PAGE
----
“My fellow Americans,” begins the fleshy blob of a forty-fifth president. “My fellow Americans. On what many, many great people would think should be the happiest day of amazing my life – and it has been an amazing life – I stand before you heartbroken. I am heartbroken that nearly half of you voted for me. I led two campaigns and an entire term of fear, division, and hate. Why would you vote for that? Are you a bunch of low-I.Q. individuals? [Okay, not entirely weird; it’s not like he suddenly transformed into Walt Whitman.] I did it all to make a point. I ran for president because Washington was broken. It was a swamp. I was right when I said that. I wasn’t even here and I knew it. Is it still a swamp? Yes. Is it still broken? It’s much, much worse than before. But that’s how you create real change. You don’t put band-aid over band-aid. You don’t layer duct tape over light-gauge steal. I know things like this. I used to build buildings. Many, many very wonderful buildings. You should see them. They’d make your head spin, they’re so wonderful. But back to the point. If you want to fix something that’s broken, you destroy it. Did I destroy America? I gave it my best shot. If I hadn’t, nothing would have ever gotten better. America would have lived with the same sickness she’s had for a century and a half, since after the Civil War. Reformation was a joke. Since 1865, we have reformed nothing. We got a horrible president in Andrew Johnson, just horrible. Then a string of idiots after Grant. That led us to the entire U.S. Senate being controlled by Dale Carnegie and John Rockefeller. Which led to Teddy Roosevelt invading half the world, which led to that spineless racist, Wilson, trying to please the world. Then the 1920s. Then war. Then this huge lie of American greatness that we had to tell you so you’d stop crying. And maybe the only guy who had brass balls to do anything about anything throughout that entire period, Lyndon Johnson, gave it up to try to save it. Big mistake, LBJ. Huge! Then America propped up dictators and made deals with plutocrats all over the world, all so we could keep our own power. Barack Obama did no better. Don’t kid yourself. I’ve been pulling your chain about my racism and the really bad things I said about women – but I never lied about hating Barack Obama. He came here with such promise and hope, and when the chance came to actually do something, he kowtowed to the same people who’ve always run Washington! Well now I’m here. And I’m here to tell the Washington elite that the People can disrupt you. They can take your power. They may not take it for the right reasons, but they can take it. It’s a lesson I hope this country remembers for a long, long time. Even after I’m dead – although – I never plan to die, I never said that. So, where do we go from here? I don’t know about you, but I’m going home. I consider the lesson taught. I am a great teacher. Just ask my second smartest son, Eric. This morning, I did two things. One thing was that I resigned as President of the United States. I never even wanted this job. You all knew that. But! Before I resigned, I looked into using what my lawyers like to call the Twenty-fifth Amendment. It’s a very, very good amendment. Full of all sorts of wonderful words. Some of those words are ‘Whenever there is a vacancy in the office of the Vice President, the President shall nominate a Vice President who shall take office upon confirmation by a majority of both Houses of Congress.’ After Mike Pence’s term as Vice President had ended at noon, and before he was sworn in for another term, I nominated a new vice president. That person was sworn in, confirmed by the House and Senate. Then I resigned. So, now, let me now be the first to introduce you to your new President of the United States…”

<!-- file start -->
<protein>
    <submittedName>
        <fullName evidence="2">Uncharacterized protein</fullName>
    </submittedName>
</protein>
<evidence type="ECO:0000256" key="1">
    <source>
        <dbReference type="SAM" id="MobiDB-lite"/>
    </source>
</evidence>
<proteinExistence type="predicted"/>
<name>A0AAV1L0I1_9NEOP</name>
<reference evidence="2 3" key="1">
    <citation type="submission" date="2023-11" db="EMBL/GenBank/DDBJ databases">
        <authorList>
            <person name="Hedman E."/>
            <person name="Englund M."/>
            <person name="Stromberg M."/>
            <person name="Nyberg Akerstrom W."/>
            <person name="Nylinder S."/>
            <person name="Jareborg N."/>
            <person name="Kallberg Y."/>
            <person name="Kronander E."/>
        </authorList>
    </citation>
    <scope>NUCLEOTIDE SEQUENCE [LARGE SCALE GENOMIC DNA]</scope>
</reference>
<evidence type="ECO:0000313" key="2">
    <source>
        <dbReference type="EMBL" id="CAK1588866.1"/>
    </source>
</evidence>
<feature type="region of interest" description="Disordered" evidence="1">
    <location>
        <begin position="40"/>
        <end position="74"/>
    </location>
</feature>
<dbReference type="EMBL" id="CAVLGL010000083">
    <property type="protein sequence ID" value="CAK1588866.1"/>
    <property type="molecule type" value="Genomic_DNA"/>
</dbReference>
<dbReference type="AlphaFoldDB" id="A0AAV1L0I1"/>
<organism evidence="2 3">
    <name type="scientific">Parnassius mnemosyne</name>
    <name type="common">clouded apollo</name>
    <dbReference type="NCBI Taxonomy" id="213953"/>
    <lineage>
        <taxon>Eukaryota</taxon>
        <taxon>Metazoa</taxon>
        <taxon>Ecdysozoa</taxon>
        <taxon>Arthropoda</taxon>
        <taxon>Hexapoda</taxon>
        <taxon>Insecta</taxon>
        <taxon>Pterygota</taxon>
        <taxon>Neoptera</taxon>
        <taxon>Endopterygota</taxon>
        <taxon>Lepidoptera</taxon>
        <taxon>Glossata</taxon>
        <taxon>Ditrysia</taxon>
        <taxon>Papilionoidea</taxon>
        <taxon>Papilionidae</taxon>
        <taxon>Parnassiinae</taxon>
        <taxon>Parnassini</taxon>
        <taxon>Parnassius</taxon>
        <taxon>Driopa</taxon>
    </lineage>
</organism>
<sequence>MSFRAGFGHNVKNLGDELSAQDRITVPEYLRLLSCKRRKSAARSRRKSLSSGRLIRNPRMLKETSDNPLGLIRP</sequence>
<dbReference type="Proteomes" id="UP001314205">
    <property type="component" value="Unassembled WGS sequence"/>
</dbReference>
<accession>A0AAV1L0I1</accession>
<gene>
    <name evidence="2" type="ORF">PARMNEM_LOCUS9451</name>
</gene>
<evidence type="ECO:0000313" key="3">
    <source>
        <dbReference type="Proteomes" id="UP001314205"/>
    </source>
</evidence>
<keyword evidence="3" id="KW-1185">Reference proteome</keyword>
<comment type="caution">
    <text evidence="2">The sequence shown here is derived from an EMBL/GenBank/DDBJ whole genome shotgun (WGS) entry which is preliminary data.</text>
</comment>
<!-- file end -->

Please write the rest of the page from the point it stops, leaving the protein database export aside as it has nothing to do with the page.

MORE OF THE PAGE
And so forth. Trump wins history by telling a bunch of terrified assholes on the social “right” of the political spectrum that he trolled them for five years. The move is the stuff of legend. It has taste, fashion, a bittersweet finish. (Bitter because he kicked Obama one last time.) It’s a primo example of dissolution of ego, as if Buddha, himself, reached in and exercised one of the biggest egos on our planet. It’s Trump’s way out.
Take it, buddy.